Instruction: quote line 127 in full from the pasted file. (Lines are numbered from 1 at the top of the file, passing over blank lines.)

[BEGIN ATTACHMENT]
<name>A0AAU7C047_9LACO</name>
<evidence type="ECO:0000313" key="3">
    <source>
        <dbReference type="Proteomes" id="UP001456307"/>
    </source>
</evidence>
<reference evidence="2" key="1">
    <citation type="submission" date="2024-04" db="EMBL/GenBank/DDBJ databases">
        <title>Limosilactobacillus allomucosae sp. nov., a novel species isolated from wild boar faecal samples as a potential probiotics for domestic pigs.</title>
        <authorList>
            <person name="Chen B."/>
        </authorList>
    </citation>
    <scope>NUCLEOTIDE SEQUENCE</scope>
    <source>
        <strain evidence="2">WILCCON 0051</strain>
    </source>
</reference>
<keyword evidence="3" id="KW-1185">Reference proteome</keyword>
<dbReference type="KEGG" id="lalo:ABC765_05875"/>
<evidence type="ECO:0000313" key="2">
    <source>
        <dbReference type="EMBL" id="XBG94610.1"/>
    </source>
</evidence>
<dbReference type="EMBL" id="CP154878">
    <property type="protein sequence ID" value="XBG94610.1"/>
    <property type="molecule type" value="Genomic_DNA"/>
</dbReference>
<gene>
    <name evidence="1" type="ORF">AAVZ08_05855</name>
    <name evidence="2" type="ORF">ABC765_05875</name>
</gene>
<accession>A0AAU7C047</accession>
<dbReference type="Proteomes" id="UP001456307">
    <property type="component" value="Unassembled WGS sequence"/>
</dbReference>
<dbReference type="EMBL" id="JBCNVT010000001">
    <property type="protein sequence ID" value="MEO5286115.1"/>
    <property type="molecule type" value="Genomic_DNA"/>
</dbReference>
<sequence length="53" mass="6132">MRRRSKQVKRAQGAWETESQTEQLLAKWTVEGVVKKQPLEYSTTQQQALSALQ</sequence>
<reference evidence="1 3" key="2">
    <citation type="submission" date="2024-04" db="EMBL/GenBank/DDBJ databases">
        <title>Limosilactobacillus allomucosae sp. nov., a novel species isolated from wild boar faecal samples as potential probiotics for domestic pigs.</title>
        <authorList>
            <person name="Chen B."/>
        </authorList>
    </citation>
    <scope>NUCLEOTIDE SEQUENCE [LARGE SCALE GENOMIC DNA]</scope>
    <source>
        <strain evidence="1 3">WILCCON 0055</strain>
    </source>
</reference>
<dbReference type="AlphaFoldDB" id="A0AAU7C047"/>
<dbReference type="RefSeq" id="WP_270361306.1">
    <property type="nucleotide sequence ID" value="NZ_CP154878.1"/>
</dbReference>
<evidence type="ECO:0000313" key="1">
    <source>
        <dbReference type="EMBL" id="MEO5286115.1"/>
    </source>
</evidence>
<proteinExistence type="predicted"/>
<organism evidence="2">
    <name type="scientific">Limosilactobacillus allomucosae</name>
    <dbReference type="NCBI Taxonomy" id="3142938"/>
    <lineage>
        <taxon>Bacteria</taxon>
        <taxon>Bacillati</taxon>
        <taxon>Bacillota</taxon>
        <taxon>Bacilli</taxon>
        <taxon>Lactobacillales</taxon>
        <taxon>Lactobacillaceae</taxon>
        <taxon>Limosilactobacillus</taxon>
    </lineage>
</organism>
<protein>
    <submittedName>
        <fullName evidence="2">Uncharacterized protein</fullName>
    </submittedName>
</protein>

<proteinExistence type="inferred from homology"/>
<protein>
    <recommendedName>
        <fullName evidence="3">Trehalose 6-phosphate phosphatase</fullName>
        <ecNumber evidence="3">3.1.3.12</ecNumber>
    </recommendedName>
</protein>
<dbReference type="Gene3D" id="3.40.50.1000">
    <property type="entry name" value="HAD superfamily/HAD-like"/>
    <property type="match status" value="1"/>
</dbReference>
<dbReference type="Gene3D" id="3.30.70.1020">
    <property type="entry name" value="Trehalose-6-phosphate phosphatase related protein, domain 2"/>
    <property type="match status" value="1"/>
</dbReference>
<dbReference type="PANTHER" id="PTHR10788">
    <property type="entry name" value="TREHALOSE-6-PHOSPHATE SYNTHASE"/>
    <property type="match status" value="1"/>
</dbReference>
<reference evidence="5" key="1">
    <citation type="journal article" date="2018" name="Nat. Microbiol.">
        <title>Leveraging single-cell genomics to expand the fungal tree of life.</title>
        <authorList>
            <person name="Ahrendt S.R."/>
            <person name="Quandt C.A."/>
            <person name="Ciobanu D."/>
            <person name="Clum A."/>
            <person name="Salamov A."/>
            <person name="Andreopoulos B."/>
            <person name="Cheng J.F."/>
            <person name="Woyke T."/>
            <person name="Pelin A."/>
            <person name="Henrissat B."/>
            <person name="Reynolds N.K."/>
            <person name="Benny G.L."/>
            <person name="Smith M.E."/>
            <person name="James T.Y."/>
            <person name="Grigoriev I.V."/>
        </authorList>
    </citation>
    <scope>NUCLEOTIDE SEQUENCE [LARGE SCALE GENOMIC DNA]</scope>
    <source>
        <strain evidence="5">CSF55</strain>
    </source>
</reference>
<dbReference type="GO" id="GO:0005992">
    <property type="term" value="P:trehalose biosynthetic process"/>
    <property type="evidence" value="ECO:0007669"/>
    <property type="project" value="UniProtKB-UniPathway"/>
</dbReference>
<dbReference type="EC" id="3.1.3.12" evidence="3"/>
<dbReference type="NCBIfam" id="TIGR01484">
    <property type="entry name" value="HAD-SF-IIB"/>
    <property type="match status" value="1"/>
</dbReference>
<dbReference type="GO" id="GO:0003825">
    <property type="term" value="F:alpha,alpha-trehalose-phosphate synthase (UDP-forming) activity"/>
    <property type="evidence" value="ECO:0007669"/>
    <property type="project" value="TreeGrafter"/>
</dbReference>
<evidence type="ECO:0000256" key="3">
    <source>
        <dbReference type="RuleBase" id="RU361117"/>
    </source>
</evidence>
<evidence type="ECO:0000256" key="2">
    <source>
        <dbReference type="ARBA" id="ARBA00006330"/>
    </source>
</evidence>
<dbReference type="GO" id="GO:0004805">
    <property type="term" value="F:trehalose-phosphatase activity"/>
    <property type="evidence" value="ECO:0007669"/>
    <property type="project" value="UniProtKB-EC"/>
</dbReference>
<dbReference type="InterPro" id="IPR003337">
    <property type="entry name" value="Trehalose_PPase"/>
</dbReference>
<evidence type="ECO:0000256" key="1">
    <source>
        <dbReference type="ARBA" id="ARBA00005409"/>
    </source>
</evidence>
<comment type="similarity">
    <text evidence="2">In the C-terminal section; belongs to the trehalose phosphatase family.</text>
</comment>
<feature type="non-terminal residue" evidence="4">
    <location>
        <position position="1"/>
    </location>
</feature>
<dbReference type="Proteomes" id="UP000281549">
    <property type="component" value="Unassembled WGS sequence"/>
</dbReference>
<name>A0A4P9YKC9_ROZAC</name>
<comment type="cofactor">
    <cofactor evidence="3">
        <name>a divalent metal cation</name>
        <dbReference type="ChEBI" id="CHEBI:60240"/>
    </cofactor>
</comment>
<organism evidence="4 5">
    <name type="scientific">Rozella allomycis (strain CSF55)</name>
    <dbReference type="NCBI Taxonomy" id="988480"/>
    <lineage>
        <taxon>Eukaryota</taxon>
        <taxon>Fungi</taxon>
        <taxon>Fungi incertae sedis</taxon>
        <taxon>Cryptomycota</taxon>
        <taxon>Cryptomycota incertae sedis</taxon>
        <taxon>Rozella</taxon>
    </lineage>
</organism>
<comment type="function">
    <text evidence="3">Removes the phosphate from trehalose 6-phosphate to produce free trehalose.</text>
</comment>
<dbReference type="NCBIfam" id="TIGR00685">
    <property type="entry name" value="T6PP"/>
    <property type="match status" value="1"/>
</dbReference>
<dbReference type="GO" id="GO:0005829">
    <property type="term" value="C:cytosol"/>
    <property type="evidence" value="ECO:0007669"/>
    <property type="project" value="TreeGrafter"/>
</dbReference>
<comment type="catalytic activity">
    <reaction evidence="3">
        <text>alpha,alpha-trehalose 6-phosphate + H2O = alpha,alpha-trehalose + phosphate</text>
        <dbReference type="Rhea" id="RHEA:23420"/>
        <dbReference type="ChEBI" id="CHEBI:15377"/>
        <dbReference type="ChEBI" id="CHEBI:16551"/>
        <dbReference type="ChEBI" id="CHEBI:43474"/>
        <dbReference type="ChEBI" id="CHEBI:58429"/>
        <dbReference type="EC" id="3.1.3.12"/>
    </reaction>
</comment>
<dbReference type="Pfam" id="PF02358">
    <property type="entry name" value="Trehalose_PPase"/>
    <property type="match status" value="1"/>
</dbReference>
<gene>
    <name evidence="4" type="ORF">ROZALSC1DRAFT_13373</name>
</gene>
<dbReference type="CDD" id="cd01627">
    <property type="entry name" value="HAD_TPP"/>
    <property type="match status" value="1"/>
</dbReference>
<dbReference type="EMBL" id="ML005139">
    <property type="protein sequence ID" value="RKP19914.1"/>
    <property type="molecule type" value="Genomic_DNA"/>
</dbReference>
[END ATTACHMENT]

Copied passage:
</reference>